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Intelligent, Autonomous, Distributed Vehicle and Electrical Power System Management

Award Information
Agency: National Aeronautics and Space Administration
Branch: N/A
Contract: 80NSSC18P2129
Agency Tracking Number: 181093
Amount: $124,938.00
Phase: Phase I
Program: STTR
Solicitation Topic Code: T3
Solicitation Number: STTR_18_P1
Timeline
Solicitation Year: 2018
Award Year: 2018
Award Start Date (Proposal Award Date): 2018-07-27
Award End Date (Contract End Date): 2019-08-26
Small Business Information
1650 South Amphlett Boulevard, Suite 300
San Mateo, CA 94402-2516
United States
DUNS: 608176715
HUBZone Owned: No
Woman Owned: No
Socially and Economically Disadvantaged: No
Principal Investigator
 Richard Stottler
 (650) 931-2714
 stottler@stottlerhenke.com
Business Contact
 Yan Yan Chan
Phone: (650) 931-2703
Email: yychan@stottlerhenke.com
Research Institution
 Montana State University
 
Montana State University
Bozeman, MT 00000-0000
United States

 Federally funded R&D center (FFRDC)
Abstract

The proposed innovation, a distributed architecture for intelligent characterization, fault detection/diagnosis/ reconfiguration/replanning/rescheduling, and adaptive execution, substantially leverages large previous NASA investments to assemble the correct set of technologies to implement all aspects of the required intelligent, autonomous vehicle and distributed EPS and other subsystem managers.  Stottler Henke has significant experience in all of the required technologies and has already integrated them, under NASA funding, into a general MAESTRO (Management through intelligent, AdaptivE, autonomouS, faulT identification and diagnosis, Reconfiguration/replanning/rescheduling Optimization) architecture designed to be easily applied to spacecraft subsystem management problems.  We have applied MAESTRO in a current Phase I effort to Electrical Power System (EPS) management and interfaced it with a laboratory instantiation of a cubesat.   Our Research Institution partner, Montana State University (MSU), has designed, built, launched, and operated several satellites with over 14 satellite-years of in-space operations experience.  For this Phase I effort, in addition to providing substantial knowledge, expertise and practical experience, MSU will also provide real satellite telemetry data and supplement the existing laboratory hardware testbed (LabSat), with additional boards for more complex subsystems and the ability to cause real hardware faults, both confined within a single subsystem and faults in one subsystem that cause issues in others.  This new, augmented LabSat will be used for testing our distributed prototype with real hardware failures.  y also plan to field an actual proof of concept prototype onboard one of their future satellites, in-space, at the culmination of a Phase II effort.  This work also leverages and extends NASA’s Glenn Research Center’s Vehicle Autonomous Power Control (APC) Architecture.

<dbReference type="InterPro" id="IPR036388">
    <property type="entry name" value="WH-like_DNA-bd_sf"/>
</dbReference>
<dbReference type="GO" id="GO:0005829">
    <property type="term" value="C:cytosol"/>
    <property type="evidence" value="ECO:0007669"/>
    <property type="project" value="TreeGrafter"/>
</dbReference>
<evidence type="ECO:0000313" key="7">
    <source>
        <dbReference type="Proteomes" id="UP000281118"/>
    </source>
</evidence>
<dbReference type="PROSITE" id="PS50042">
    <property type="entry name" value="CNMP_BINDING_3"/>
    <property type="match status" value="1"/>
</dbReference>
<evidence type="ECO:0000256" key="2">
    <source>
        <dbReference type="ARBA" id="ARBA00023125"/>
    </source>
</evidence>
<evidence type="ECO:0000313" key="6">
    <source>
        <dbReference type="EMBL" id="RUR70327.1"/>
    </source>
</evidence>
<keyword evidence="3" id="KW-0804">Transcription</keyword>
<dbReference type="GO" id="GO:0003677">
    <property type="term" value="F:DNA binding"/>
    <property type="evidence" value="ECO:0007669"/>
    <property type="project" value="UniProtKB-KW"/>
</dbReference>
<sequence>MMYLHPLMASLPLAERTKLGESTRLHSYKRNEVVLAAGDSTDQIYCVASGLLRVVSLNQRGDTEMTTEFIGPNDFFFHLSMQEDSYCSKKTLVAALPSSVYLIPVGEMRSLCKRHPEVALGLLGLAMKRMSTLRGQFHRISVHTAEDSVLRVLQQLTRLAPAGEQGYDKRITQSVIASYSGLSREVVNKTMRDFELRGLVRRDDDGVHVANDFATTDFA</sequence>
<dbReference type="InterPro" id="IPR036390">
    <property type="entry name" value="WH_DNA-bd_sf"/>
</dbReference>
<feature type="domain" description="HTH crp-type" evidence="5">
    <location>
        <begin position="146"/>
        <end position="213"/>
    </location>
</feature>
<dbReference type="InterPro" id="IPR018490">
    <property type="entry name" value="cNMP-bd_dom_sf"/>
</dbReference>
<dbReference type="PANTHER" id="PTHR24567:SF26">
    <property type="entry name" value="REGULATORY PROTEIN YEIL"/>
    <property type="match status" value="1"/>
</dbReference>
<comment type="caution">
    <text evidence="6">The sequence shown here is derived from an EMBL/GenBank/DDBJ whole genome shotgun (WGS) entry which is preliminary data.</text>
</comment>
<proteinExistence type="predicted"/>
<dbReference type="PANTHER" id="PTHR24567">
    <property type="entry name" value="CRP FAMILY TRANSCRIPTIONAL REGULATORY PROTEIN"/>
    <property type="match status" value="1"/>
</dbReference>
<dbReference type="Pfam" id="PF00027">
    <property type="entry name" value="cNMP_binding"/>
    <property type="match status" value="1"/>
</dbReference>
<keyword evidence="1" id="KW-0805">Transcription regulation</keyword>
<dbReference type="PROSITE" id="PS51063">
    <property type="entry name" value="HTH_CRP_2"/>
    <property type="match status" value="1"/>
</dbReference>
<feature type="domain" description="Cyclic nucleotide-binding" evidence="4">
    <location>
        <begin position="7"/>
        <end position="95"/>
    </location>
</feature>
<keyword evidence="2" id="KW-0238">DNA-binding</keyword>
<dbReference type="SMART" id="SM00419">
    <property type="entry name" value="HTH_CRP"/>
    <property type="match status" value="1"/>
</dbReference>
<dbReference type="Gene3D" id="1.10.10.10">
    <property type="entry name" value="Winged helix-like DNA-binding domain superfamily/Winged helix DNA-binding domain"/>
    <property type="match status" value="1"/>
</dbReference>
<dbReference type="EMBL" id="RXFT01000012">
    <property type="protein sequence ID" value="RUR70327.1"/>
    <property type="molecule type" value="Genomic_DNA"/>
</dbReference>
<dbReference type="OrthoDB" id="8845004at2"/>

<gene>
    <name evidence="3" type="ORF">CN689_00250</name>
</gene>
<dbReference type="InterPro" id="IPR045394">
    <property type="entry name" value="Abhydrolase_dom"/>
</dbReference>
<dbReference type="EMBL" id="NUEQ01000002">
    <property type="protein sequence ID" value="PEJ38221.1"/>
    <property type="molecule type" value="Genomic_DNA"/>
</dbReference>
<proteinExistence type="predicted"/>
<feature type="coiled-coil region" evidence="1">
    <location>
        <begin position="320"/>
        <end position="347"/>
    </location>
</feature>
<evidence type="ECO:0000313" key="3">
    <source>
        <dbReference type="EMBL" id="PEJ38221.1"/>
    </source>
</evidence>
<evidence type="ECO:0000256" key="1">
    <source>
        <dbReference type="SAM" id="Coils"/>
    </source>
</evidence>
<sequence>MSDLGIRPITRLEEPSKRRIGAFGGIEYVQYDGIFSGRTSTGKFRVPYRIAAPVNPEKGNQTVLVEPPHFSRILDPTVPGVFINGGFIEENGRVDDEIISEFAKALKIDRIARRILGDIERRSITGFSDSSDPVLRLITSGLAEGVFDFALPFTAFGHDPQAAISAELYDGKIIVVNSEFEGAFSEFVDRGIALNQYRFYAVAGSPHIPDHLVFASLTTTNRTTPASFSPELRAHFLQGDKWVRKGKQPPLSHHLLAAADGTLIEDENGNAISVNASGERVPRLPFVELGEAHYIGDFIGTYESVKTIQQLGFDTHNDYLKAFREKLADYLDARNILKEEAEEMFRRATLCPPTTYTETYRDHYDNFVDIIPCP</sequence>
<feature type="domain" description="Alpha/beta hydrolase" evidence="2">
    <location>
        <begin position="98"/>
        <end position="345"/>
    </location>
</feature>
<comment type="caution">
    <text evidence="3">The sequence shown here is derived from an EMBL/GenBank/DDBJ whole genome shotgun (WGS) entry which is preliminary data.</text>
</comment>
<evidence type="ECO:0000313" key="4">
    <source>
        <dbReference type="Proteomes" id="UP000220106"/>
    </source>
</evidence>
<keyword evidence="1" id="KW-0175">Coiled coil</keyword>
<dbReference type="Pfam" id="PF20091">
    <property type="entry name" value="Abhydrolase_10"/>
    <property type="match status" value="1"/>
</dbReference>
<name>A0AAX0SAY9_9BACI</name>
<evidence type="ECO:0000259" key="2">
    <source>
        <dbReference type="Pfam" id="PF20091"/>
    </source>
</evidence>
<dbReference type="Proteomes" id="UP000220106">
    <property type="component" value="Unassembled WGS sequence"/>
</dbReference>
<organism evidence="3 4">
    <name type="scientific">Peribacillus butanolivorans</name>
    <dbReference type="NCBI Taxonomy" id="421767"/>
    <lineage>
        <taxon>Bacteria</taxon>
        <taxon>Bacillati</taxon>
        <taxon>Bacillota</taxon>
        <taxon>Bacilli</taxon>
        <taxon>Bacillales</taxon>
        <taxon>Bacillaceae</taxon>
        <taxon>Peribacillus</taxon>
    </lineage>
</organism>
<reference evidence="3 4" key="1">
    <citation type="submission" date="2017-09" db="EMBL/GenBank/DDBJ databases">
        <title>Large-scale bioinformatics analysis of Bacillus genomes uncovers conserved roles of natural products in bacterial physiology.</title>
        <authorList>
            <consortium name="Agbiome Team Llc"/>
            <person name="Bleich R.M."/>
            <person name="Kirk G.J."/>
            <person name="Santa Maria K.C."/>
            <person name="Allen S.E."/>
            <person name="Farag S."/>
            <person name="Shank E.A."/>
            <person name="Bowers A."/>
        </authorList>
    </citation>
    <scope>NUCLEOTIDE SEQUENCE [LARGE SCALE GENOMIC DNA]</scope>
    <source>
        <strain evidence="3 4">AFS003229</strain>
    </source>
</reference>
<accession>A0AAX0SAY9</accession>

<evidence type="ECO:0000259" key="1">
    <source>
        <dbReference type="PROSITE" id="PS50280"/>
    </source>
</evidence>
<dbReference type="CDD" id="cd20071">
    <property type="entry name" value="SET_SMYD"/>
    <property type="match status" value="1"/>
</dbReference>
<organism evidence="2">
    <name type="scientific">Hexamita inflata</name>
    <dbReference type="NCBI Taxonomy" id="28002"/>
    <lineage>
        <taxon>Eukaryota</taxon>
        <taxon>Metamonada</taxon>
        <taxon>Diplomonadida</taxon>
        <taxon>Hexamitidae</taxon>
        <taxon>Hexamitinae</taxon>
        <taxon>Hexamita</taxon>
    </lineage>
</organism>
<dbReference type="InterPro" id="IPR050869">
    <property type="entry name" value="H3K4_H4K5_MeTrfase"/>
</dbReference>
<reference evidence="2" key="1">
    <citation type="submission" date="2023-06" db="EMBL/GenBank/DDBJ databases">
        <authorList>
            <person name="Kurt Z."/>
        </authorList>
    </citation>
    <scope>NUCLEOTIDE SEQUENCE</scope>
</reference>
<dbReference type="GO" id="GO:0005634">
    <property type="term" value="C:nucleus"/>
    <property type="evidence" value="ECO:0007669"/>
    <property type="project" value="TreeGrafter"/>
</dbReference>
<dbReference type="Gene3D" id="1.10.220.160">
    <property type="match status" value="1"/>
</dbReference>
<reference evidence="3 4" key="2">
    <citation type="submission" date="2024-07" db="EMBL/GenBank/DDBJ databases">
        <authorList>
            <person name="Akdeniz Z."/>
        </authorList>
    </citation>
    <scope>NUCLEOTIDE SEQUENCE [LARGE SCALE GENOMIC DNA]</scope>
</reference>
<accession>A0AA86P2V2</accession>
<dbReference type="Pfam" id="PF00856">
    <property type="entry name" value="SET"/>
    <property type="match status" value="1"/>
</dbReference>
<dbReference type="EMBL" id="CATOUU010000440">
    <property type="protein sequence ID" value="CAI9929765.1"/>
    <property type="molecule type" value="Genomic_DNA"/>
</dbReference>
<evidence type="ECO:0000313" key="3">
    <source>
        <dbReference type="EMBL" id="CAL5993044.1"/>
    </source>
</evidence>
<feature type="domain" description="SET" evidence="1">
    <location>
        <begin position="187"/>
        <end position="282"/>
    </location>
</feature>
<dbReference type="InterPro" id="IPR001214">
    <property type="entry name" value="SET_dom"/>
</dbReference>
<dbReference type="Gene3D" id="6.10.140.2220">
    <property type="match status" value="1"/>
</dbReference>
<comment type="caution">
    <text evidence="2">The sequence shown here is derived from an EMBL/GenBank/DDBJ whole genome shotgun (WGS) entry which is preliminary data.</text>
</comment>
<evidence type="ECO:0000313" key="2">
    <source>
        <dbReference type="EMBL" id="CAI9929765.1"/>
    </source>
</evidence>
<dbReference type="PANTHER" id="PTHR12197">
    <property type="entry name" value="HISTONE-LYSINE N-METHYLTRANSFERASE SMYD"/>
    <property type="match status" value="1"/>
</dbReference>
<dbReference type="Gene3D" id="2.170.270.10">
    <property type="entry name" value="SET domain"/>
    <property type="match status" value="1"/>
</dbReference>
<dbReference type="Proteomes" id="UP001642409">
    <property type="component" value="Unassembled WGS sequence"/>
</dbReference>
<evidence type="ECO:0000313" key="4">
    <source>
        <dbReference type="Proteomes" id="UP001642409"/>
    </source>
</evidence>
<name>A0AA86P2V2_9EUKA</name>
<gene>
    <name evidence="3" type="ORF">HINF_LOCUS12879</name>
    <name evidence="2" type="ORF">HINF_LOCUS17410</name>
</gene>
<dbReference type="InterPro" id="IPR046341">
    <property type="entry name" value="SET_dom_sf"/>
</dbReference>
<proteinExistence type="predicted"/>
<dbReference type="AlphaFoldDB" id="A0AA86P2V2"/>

* Information listed above is at the time of submission. *

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